My curiosity about Devendra Banhart has only increased since last fall, especially after downloading "Hey Mama Wolf" and "Quedate Luna" from Cripple Crow.
I can hardly believe it myself, but I think after taking in his set this weekend, I've pretty much been won over. He does what he does with such sincerity, and he and his band carry it off with some impressive musicianship that I wouldn't have expected from my impression of the lo-fi, we're-recording-inside-a-rusted-meat-locker wankiness of his earlier albums. As is his custom of late, he brought a kid up on stage to play a song near the end of the set, and I was just so touched by the selflessness of it all. He (Devendra) described being able to do that as an honor and one of the best things that comes out of his life as a touring musician, and I didn't doubt it for a moment. There was such an incredible beauty in the way he embraced the kid after he was done playing and held on to him like they were brothers reuniting after a long separation. Save yr e-mails, I know, I know: I'm such a hippie.
I listened to Yo La Tengo from across the lawn, as I wanted to stay put to be sure to get a good spot along the barricade for Spoon. From what little I know of YLT's stuff, they sounded pretty solid.
Spoon's roadies started trickling out onto the stage while YLT was wailing away, tuning and plugging stuff in, and eventually were joined by Jim Eno and the boys and later Britt himself. We cheered when Britt walked out, and he held a finger to his lips, politely shushing us so we wouldn't disturb the other show in progress. He assessed the crowd with a pleased look on his face, and I'm about 85% sure that he smiled at me. I was standing against the railing, facing the stage and beaming, not like a freak, but just like a perfectly content person who was looking forward to seeing one of her favorite bands for the first time. I'd like to think that that was his small way of greeting and acknowledging my happiness.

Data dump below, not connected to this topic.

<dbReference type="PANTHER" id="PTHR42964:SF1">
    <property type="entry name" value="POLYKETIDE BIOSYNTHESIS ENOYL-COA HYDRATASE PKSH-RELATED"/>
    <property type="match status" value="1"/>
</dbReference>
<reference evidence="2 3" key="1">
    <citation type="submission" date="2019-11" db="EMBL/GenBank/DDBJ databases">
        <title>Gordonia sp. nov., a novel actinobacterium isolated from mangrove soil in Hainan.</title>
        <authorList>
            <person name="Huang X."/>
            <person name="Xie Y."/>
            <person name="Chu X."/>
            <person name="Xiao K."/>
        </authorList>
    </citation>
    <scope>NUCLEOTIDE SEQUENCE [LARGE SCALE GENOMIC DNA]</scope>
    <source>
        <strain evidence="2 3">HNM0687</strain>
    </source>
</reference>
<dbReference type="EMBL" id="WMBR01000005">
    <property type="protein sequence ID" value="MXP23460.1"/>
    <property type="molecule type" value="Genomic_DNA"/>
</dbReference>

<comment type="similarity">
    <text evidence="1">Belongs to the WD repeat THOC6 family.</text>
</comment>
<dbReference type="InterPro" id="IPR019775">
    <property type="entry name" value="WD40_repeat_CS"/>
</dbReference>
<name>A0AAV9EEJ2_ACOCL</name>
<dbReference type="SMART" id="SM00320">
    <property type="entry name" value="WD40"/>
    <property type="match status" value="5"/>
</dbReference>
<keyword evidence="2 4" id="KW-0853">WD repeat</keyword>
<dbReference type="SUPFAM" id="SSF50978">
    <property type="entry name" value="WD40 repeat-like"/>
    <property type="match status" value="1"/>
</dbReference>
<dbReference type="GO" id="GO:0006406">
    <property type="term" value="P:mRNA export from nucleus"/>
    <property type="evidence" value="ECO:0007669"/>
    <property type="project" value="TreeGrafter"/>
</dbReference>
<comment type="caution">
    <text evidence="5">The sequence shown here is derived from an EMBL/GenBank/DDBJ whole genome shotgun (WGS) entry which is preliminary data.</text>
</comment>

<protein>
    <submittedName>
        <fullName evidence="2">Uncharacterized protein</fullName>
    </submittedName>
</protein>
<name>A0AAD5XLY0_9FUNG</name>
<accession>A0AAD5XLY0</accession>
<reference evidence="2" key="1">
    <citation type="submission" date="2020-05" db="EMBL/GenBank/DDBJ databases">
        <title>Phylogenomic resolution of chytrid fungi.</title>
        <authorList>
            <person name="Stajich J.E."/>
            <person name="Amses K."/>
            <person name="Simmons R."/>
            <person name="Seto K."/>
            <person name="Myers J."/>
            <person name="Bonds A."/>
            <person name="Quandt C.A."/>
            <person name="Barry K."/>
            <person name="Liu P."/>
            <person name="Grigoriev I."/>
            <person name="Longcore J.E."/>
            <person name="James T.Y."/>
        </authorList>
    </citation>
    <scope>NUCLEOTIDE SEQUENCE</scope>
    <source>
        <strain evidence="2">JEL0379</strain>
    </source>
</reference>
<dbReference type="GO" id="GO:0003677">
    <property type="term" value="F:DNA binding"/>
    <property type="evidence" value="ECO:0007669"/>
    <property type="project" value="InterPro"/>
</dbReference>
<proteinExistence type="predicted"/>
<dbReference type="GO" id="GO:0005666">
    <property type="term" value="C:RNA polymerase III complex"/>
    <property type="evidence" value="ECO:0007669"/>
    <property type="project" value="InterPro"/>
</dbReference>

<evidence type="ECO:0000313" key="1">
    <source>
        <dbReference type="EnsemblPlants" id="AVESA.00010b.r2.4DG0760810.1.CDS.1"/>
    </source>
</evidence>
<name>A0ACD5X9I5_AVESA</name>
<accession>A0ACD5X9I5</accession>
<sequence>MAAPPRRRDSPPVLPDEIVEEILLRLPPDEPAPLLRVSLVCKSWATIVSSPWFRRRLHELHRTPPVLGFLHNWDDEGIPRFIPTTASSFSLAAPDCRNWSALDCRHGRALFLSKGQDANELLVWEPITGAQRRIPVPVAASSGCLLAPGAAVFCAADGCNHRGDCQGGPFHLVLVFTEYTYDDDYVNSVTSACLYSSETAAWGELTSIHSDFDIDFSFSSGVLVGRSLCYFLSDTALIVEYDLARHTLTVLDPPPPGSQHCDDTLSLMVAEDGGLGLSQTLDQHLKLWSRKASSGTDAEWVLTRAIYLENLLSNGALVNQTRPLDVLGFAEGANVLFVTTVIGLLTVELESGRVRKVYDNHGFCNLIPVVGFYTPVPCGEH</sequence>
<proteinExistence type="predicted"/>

There was, perhaps predictably, a lot of material from Gimme Fiction, which, hey, I'm not going to complain about, and they also got some great stuff from Kill the Moonlight in there, including "Someone Something," "Stay Don't Go" (no beatboxing, unforch), and--wowza!--"Paper Tiger." (I love it when musicians subtly make fun of their own songs by slipping funny different lyrics in there, and Britt got away with a good one here by singing "I will no longer do the devil's dishes.") They closed with "My Mathematical Mind," and Britt absolutely played the fucking shit out of his guitar. Down on the knees, feedback shrieking into the night air, the whole bit. It was a rousing end to a set that, while solid and satisfying, didn't exactly reach transcendent heights for me. And, music aside, I salute Britt's decision to go with green pants. Come on, guys: green pants!! I don't know why I was so taken with them, but I just couldn't stop thinking, "holy shit, he's wearing green pants." And, even better, he managed to pull them off without seeming self-consciously hip or even, horror of horrors, overtly metrosexual. I mean, I suppose this shouldn't be surprising coming from a guy who wrote a song called "The Fitted Shirt," but I gotta give credit where credit is due. Green pants, man. Green pants.
I didn't have the energy left in me to push toward the front of the crowd to get a good position (or, ahem, good pictures) for Os Mutantes, so I took advantage of the pleasures that can be had from standing in the middle of a field, listening to some supremely groovy music, not elbow-to-elbow (or, in my case, elbow-to-hipbone) with a bunch of other sweaty, exhausted concertgoers: exchanged my last beer ticket for a heavenly cup of 312, chatted with my pals, danced all my kinks out, and watched people unself-consciously dancing their own kinks out as well. The bears, the seemingly out of place shirtless frat boys, the lovey-dovey couple out with their awkward single friend, the college-age kid who looked like he's probably a computer science major doing a modified poopy-pants dance--it was a joy to see them all feeling the music and having fun. The band was bright, happy, and overflowing with goodwill. They sent us out into the night in style.
Big love to LK for tolerating and even indulging my fanaticism, KP for the ride, and DS, JZ, and Nora Rocket for the laughs and the good company.